You want buy or build a tiny house, and after going through the extensive Tiny House Types list, you have eliminated most of the options. Now you are down to 2: THOW or Skoolie, and you are not sure which one to pick.
I will list all the details, pros and cons below. But, before going into the details let me give you the short answer:
If being mobile with your tiny house is important for you, and planning to move to a different location very often; skoolie is the right choice for you. On the other hand; if you prefer to stay longer periods at the same location; THOW should be your choice.
This doesn’t mean that you cannot move your THOW, or you have to keep moving with your skoolie. Both tiny house types are mobile tiny houses. One of them is just a little easier to move.
Ok, after this entry, let me go through all the aspects in details. Starting with definitions:
As you -most probably- know; tiny houses built on top of trailers are called Tiny House On Wheels (or THOW). And Skoolies are old school busses, which are modified to be used as tiny houses.
They have many similarities:
- They are both tiny houses with wheels. One of them is on a trailer frame (THOW) and the other is school bus frame.
- They both have (more – less) similar living areas
- They both cost similar amount at the beginning (if you build them yourself)
Ok, we now know the similarities. But what about the differences? What are the pros and cons for options? Here are they:
Tiny House On Wheels
- In THOWs, interior height can be designed however you want. If you are a tall person, a THOW may be a better and easier for you.
- THOWs can have lofts, which will increase the usage space. The tiny house limitation of 400 sq ft does not include lofts. So; if you need more space, with a similar size rectangular structure, THOW will be a better option for you.
- Since THOWs are built by wood, construction or making changes on THOWs are easier.
- You can go places by using your tow vehicle only (shopping, running errands etc.). Which is not that easy with skoolie. If you leave your Tiny House unattended, don’t forget to secure it properly (remove one of the tires, lock the tires, etc.)
- Typically THOWs are better insulated.
- Usually THOWs hold their value, if not increase.
- Before each move you will need some time to get ready to travel. Moving a THOW is not as easy as moving a skoolie.
- THOWs don’t have their own engines, you need a tow-vehicle to move your tiny house.
- In general, THOWs are not great for big families. Usually they are a good fit for a single person, a couple or a couple and a kid.
- Cheap to buy an old school bus. And if you are doing the conversion yourself, building the skoolie is also cheap (assuming no serious issues with the engine and transmission).
- Easier to move to another location.
- Your tiny house is also your vehicle (though; some may list this item under cons section).
- Especially 40 ft versions are great for bigger families. Master bedroom + kids’ bedrooms can fit in a skoolie easily.
- Skoolies have lots of storage space. Great for creating full off-grid skoolie (easy to fit water tanks underneath the school bus).
- They designed to carry children; so they are built strong.
- The engine of the school bus could double as a generator.
- Lots of hard work to convert the school bus to skoolie. The shell of the school bus is made from metal. This makes the skoolie strong; but on the other hand making modifications the the shell becomes really hard.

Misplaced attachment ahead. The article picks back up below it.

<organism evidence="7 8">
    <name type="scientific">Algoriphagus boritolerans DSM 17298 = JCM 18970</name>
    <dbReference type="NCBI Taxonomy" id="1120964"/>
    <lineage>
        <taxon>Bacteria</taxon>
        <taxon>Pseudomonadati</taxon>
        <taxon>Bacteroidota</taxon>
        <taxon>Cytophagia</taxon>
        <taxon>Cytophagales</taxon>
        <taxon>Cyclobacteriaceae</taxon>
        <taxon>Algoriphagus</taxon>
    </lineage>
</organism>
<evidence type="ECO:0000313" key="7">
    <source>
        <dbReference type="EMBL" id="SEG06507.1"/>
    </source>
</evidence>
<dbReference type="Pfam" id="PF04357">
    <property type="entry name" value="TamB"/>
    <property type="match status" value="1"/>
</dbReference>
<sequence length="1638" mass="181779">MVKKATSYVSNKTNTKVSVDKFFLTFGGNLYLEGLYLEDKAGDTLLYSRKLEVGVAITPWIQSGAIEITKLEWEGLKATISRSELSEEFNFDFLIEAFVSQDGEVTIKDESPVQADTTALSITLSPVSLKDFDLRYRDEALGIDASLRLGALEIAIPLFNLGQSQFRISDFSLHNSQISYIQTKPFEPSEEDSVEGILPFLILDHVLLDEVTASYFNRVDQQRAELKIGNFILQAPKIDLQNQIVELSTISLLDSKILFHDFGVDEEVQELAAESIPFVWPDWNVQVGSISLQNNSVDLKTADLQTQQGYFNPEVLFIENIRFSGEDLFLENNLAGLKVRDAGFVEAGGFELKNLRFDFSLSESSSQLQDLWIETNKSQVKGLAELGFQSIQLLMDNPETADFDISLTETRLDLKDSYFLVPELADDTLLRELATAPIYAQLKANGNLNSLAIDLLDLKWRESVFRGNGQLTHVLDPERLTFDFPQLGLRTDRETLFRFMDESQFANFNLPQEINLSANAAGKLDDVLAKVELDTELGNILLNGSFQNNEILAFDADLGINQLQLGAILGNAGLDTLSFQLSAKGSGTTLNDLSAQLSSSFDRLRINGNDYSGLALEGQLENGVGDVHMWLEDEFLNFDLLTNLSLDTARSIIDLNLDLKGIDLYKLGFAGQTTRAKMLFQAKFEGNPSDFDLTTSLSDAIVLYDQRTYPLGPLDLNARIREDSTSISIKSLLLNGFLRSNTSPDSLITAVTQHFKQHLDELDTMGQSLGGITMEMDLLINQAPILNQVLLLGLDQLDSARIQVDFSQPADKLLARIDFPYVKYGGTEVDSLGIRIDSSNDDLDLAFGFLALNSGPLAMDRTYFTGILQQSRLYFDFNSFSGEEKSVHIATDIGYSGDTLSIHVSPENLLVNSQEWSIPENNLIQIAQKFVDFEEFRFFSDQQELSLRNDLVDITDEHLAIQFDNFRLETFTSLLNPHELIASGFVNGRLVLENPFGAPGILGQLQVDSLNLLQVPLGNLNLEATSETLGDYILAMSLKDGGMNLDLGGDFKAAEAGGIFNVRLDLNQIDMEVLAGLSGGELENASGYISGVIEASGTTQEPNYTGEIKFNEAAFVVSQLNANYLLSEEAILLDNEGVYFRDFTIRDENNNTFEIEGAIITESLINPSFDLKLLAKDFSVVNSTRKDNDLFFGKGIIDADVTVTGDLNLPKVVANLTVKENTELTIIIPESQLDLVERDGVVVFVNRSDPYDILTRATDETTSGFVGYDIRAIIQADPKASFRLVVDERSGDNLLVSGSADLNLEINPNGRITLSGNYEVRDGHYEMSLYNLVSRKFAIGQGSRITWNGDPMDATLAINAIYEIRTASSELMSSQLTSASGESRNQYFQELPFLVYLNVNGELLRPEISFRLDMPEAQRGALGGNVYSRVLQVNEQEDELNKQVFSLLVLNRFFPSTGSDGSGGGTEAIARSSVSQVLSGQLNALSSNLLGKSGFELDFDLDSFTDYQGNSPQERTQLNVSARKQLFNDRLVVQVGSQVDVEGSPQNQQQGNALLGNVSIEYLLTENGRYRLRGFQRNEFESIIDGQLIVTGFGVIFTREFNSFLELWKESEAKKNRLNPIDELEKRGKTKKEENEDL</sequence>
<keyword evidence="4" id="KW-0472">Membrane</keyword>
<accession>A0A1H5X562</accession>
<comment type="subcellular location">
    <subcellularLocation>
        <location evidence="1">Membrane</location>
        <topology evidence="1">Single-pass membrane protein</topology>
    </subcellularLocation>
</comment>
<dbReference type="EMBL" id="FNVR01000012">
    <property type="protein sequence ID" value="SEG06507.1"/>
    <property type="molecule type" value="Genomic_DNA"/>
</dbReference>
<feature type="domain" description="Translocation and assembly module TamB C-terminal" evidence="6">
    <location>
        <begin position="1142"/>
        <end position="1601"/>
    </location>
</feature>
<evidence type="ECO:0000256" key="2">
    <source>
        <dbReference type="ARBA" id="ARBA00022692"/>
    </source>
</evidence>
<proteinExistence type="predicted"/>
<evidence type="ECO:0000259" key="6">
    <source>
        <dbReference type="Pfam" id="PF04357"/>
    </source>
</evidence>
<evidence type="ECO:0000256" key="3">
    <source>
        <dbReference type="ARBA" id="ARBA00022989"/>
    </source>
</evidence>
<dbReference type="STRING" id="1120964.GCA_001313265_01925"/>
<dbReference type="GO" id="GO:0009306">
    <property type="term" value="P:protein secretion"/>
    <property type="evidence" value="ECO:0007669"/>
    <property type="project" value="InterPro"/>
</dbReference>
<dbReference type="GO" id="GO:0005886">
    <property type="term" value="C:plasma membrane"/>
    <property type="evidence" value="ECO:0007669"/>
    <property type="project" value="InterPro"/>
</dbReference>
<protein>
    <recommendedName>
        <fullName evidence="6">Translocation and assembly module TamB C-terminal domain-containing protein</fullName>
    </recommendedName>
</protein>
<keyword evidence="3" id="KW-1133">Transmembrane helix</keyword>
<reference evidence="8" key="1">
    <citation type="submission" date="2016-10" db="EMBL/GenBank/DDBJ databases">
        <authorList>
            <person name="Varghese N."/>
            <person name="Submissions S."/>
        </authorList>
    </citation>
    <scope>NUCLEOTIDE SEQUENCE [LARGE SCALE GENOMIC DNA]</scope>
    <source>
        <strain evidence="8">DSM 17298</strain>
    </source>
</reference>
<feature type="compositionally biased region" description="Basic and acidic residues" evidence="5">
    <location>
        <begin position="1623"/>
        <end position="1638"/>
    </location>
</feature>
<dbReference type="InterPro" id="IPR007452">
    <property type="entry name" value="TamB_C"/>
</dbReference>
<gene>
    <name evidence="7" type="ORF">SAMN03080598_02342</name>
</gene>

- Harder to find parking for skoolies (especially if not fully off-grid)
- Skoolies’ usually have limited height (6 – 6.5 foot). Possible to increase; but needs serious money and i wouldn’t suggest to play with the metal structure. This limited height may cause some problems (ie shower) if you are a tall person.
- Your vehicle is your house. If your vehicle needs repair and needs to stay in the mechanic shop, you won’t have your house for a while.
- If engine has a problem, you will need to find a diesel engine mechanic (different then regular mechanic, and harder to find)
- For the long run, skoolies are more expensive (because of repair needs; engine, transmission, axels, etc).
- Many national parks don’t allow vehicles longer than 27 ft. So, this may be a problem if your skoolie is longer than 27 ft.
- Skoolies have weird and usually curved shapes inside. Almost everything need to be custom made, because of this reason.
- If you are not planning to travel much, better to stay away from skoolies. Not running the bus for a long time is not good for engines.
THOW vs Skoolie Comparison Videos From Real People
The first video covers pretty much all the important points:
The next one is not exactly a comparison between skoolie and tiny house; but it has some good points that I’ve already covered above (caution: you may want to skip the first half of the video; he is talking about real life experiences like diarrhea etc.)
I have created a comparison table for all aspects to see the big picture easily:
|Initial cost (DIY)||Similar||Similar|
|Long run cost||More expensive|
|Design||Some limitations||More flexible|
|Big families||Better fit||Not great|
|Storage space||A lot|
|Parking||Easier to find a spot|
As you see; both options have advantages and disadvantages. You will need to pick the right one for your personal needs.
Whatever the decision will be, please check your state and local rules and regulations at the beginning. Wouldn’t be nice converting 40 ft school bus to skoolie, and then learning that you cannot register it properly in your state.
Hopefully I was able to help you a little with your research and Skoolie vs THOW comparison. If you have any suggestions, please leave a comment below; and I’ll get back to you.